I’m currently implementing Lag Compensation (based on Lag Compensation - Valve Developer Community) into my game on roblox, but I keep running into issues where the player’s position is delayed from remote events.
I figure this is because of roblox’s interpolation period used to smooth out player movement.
That brings me to my question, what is the interpolation period that roblox uses?, I need to be able to adjust the rewinding by that amount in order to get an accurate hit.
But I cannot seem to find any sort of documentation about it.
To put it bluntly, it fluctuates, there is no set interpolation period Roblox uses depending on a variety of factors including but not limited to:
- distance from the camera
- distance from the player
- physics settings
You can see my past tests/frustration with this here: Method to get physics interpolation/extrapolation data
The closest we’ll really get is when Player/NetworkPing and
:GetServerTimeNow() from Release Notes 488 finally releases, at which point we can just create our own physics interpolation system for characters.
At the moment you can somewhat create your own system using *DO NOT USE* High precision clock syncing tech between clients and server with accuracy of <1ms
Until those are implemented setting the interpolation period to 100 seems to be much closer to what I used to experience, so its good enough for now. Thank you so much for the explanation!
I might add that you should also verify that users with higher ping can still play. For instance, consider changing the testing ping (in File → Studio Settings → Network → Incoming Replication Lag). Note that this uses seconds.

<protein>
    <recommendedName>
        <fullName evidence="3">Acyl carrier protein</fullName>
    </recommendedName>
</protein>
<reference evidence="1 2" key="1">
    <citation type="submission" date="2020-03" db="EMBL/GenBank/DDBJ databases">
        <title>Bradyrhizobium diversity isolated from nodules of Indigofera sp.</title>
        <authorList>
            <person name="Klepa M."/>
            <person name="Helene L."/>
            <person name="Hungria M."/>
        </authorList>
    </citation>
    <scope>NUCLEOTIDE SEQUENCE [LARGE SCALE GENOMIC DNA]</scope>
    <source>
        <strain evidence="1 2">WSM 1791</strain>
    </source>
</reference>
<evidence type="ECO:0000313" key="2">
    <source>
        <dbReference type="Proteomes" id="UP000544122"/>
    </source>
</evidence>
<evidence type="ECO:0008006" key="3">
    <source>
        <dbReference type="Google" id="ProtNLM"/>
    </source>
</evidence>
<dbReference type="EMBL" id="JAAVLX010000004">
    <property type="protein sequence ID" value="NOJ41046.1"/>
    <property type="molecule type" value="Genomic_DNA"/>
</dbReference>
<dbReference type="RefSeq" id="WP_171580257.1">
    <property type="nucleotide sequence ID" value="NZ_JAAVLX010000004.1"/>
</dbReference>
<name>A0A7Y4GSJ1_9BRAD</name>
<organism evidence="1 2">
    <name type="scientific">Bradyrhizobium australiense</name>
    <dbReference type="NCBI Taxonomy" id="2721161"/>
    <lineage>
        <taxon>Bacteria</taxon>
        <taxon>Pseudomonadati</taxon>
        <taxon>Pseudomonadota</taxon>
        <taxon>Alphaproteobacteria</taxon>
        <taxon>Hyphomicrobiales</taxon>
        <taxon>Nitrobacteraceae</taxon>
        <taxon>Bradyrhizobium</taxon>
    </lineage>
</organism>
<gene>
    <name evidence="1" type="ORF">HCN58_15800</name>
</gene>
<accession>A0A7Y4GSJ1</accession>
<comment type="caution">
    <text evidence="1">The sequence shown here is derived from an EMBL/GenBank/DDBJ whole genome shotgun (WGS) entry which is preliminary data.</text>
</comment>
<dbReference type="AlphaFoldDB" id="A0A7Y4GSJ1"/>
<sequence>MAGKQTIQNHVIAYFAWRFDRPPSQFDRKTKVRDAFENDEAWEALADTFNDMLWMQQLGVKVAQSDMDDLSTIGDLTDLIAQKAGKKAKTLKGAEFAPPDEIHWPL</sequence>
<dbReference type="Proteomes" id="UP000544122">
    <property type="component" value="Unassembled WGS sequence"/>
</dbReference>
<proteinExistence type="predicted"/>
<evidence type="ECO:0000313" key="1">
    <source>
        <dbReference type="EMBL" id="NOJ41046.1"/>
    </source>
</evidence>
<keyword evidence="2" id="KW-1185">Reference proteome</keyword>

Hey, thanks for linking my post. Just wanted to point out that :GetServerTimeNow() is already live (despite what the release notes page might say). However, from personal testing, I found that GetServerTimeNow severely disappointed when it came to synced time precision, and my own module (and all of its janky glory) came out far, far superior in every situation.
I don’t recommend using my own module because the code is sketchy and probably will break eventually, but for my own project I continue to use it.
Speaking of my own project, this really doesn’t contribute to the problem being discussed and is more of a poorly hidden self-promotion, but if you want to see an example of lag compensation being executed well on Roblox, here’s a cool clip I recorded of my own spectator system in action: Fun with spectator mode - YouTube
If you do custom replication, it can have some really amazing effects. Complete control over network usage (throttling update rates i.e network LOD, network “replication zones”), ability to do position extrapolation and whatever to get real-time replication. Always exciting to see people talking about this stuff.